Colonial Williamsburg in Virginia draws visitors with its careful interpretation of the past. The researched recreation of formal gardens, architecture, and costumed re-enactors bring eighteenth-century America to life.

But another layer of that careful interpretation of the past recently received important recognition.

Last fall, the Colonial Williamsburg Foundation’s 301-acre historic area earned certification as a Level I Accredited Arboreta through ArbNet’s Arboretum Accreditation Program.

Certification of the Colonial Williamsburg Arboretum was originally the vision of the historical organization’s arborist, Charles Gardner. The project received support and sponsorship by BrightView Landscaping Services.

Much of the documentation work was done by a group of six volunteers participating in the tree steward training offered by the James City County/Williamsburg Master Gardener Association.

Rick Brown is one of those volunteers.

The group worked quickly, starting in March 2018 to take inventory of the vast collection of trees and woody shrubs in Williamsburg’s historic area.

“All of them either have been native to the area or were imported by the colonists prior to 1780,” Brown said.

Plants are key to telling the story

Compton Oak Colonial Williamsburg

Compton Oak Colonial Williamsburg (photo credit Jerry Gammon)

Williamsburg was founded as the Virginia Colony’s capital in 1699. After the Virginia capital moved up the James River to Richmond in 1780, the city became a much quieter place.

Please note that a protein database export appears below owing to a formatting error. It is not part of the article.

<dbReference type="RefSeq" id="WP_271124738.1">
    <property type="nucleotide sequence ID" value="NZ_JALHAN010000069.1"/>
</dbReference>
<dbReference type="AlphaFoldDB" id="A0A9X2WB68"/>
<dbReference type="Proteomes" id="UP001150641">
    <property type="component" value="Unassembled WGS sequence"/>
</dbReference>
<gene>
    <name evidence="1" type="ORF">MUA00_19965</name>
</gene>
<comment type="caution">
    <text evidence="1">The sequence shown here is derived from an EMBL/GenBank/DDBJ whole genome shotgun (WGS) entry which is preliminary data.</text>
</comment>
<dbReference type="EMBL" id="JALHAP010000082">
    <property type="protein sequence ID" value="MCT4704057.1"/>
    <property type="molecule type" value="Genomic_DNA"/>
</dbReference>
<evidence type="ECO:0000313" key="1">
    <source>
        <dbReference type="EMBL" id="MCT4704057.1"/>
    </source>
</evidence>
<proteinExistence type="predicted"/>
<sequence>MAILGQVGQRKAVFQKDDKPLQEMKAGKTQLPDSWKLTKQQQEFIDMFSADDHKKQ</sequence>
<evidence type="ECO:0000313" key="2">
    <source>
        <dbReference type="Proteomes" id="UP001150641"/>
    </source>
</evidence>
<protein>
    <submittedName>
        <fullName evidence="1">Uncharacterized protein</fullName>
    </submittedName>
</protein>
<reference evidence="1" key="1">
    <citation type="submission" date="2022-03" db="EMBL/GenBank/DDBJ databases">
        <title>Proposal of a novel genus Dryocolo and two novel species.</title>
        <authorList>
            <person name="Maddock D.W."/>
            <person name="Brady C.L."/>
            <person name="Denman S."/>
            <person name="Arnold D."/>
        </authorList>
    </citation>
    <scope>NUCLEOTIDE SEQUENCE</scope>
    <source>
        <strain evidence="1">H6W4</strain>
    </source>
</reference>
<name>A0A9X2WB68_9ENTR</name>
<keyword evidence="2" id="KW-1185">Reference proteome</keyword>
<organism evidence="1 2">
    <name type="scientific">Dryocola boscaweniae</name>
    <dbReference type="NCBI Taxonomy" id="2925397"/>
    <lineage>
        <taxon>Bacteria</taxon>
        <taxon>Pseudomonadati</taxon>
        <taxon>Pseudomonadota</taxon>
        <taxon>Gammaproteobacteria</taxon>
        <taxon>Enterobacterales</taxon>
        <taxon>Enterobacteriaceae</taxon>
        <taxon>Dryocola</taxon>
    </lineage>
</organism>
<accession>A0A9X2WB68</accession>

Reconstruction of the Colonial town began in 1926, when the city’s historical importance came to the attention of John D. Rockefeller, who funded most of the reconstruction.

Gardens and landscapes were a key part of the reconstruction.

Arthur Shurcliff—a landscape architect who worked for a stint in the office of renowned American landscape designer Frederick Law Olmsted—was brought in to design the grounds and gardens. Shurcliff’s work in Williamsburg is credited with promoting the American Colonial Revival garden style in the United States.

Brown and his co-volunteers retraced some of Shurcliff’s steps as they sought arboretum certification. “[Shurcliff and his team] did a lot of archaeological work in the gardens to determine what was planted. They had historical documents they referred to from diaries that were kept,” Brown said. “We had access to all that documentation.”

The group spent months doing inventories, and in the meantime set a near-term goal to tag and document 25 trees in order to apply to ArbNet for Level I accreditation. Research continues to document 100 trees—the benchmark for Level II accreditation.

The six volunteers used detailed maps of Colonial Williamsburg to create inventory collection sheets. They divided into 2-person teams and each took an area.

“We would go into the gardens with the historical data, look to see if the plants that were on there were still there—some had aged out or been replaced,” Brown said. “It was a real learning process.”

A tree destination

A diary entry from the Colonial era states that a person could stand in the cupola of the Wrenn Building at the College of William and Mary—located in the heart of Colonial Williamsburg—and see both the James and York Rivers, which border the peninsula on which Williamsburg is located.